As someone who was closeted for most of his life and only stopped being a virgin last year, I’ve never been all that experienced with sex. It’s not that I didn’t feel desire – far from it, as accepting my gayness and feeling it are two very different things. Games helped me figure out what kind of desires I had, and things like Dragon Age’s character creator paired with same-sex relations helped me explore this newfound side of myself without necessarily accepting it. But as I soon would learn, my sexual orientation is only one facet of my sexuality and certain qualities of what I value in games connected to another side of myself. As it turns out, I have a submissive side, and Superhot is what brought it out. It wasn’t entirely a positive experience, though.
It sounds like a strange thing to connect a puzzle-like first-person shooter with sexuality. Nothing in the game suggests that something like that is even hinted at, at least initially. You play as a person checking out a game that’s gone viral, one where time revolves around your movements. As long as you stand still, time slows to a crawl, giving you much-needed time to plan your way out of normally impossible situations. But the trappings around Superhot are key, as text in big letters gives you commands throughout the game. None of the commands really mean anything other than kill everyone in the room, so you think nothing of it. The game begins to warn you that your actions have consequences and actively tries to get you to stop playing the game. You persist. Then things get weird.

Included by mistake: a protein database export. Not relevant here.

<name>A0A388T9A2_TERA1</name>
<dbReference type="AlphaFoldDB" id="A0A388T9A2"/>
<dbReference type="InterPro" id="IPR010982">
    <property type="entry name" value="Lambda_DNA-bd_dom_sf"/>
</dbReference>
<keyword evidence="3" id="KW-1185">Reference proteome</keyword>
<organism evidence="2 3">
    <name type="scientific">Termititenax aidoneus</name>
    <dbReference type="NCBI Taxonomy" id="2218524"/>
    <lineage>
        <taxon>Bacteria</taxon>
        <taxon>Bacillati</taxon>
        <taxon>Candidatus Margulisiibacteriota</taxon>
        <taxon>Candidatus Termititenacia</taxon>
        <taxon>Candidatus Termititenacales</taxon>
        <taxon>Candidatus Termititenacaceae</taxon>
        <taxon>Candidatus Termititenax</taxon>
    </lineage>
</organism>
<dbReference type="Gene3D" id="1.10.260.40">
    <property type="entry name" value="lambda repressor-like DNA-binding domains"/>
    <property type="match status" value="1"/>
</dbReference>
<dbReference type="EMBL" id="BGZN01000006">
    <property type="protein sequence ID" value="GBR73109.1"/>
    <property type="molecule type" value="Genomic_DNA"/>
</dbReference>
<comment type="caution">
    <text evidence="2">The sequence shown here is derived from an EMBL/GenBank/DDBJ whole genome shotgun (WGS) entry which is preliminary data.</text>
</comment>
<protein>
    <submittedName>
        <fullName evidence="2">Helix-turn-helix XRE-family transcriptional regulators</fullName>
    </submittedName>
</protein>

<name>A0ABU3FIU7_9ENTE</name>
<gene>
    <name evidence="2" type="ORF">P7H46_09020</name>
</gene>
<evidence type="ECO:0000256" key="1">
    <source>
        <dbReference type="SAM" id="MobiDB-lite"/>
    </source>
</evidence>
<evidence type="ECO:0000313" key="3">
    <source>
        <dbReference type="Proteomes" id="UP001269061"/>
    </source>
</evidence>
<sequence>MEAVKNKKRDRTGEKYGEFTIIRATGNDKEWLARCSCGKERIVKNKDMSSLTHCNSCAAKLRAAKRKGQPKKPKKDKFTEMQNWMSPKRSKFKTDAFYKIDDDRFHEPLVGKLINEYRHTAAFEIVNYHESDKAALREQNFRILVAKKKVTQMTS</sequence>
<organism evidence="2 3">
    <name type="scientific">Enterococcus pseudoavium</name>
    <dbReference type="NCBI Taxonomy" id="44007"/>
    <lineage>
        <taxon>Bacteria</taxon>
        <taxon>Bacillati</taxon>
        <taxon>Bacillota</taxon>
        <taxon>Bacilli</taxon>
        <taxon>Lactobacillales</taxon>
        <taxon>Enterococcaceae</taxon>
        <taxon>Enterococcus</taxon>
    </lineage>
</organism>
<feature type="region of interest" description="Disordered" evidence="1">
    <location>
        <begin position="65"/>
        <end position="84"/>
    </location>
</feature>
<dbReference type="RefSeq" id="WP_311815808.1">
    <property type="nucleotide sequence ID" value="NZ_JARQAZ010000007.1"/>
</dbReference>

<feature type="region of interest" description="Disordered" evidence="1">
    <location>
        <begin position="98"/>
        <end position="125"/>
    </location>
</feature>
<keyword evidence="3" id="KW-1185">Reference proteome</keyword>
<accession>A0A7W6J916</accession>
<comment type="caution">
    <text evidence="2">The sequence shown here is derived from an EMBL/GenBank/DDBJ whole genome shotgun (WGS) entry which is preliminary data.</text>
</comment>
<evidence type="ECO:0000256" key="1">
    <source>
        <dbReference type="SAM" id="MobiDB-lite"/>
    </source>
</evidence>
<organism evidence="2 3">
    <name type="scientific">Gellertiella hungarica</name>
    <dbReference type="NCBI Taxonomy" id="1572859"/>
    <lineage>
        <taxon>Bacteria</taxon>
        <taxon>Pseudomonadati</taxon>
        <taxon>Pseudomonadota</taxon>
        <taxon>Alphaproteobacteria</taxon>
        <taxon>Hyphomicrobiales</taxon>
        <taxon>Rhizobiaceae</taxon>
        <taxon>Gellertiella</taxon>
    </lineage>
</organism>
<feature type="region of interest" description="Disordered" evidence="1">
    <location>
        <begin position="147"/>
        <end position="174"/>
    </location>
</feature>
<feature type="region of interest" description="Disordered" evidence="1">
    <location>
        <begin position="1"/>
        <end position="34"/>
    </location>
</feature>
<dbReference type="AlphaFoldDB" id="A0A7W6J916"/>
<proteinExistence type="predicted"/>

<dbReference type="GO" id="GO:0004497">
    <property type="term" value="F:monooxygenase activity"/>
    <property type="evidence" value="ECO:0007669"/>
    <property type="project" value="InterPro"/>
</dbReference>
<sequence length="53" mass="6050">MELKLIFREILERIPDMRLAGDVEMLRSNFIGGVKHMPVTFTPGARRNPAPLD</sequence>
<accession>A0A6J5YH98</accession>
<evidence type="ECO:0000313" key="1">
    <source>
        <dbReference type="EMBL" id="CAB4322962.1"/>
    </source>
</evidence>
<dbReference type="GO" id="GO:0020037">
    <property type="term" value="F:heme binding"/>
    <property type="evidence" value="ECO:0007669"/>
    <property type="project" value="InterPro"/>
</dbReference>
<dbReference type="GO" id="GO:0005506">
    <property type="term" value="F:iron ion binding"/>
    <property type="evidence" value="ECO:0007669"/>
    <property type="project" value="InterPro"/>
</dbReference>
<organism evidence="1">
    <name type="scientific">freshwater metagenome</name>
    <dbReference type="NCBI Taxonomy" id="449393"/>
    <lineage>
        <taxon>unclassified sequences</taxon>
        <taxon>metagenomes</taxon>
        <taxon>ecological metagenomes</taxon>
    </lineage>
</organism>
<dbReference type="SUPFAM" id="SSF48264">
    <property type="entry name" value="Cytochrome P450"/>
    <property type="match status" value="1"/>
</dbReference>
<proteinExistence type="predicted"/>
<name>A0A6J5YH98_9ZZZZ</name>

Soon you’re put into a jail cell with no obvious objective. The text starts calling you a dog and alluding to how obedient you’re being. As you near the end of the game, the screen changes, and a text prompt envelops your view. The game begins to say things to you about setting your mind free and how “Bodies are disposable. The mind is software.” Soon you’re given a text box where you’re expected to type something, but instead of what you’re actually typing, you repeat these phrases. You’re then given a prompt where you must alternate clicking the left and right mouse buttons. When you click the left one, the game text flashes “SUPER” and says the word. And when you click the right, the same thing happens with “HOT.” This is the same phenomenon that happens periodically throughout the game, except this time, you’re controlling it. That’s not entirely accurate, as you were prompted to control it, commanded to. You gave up control willingly. It turns out the same thing happens in-game: You become one with the Superhot computer program, a willing slave to the hive mind.
Jeremy Signor is a radical dude based in the wilds of north-central Pennsylvania, where he’s most recently begun to explore the intersection of games and sexuality. You can follow him on Twitter @Jeremy_Writes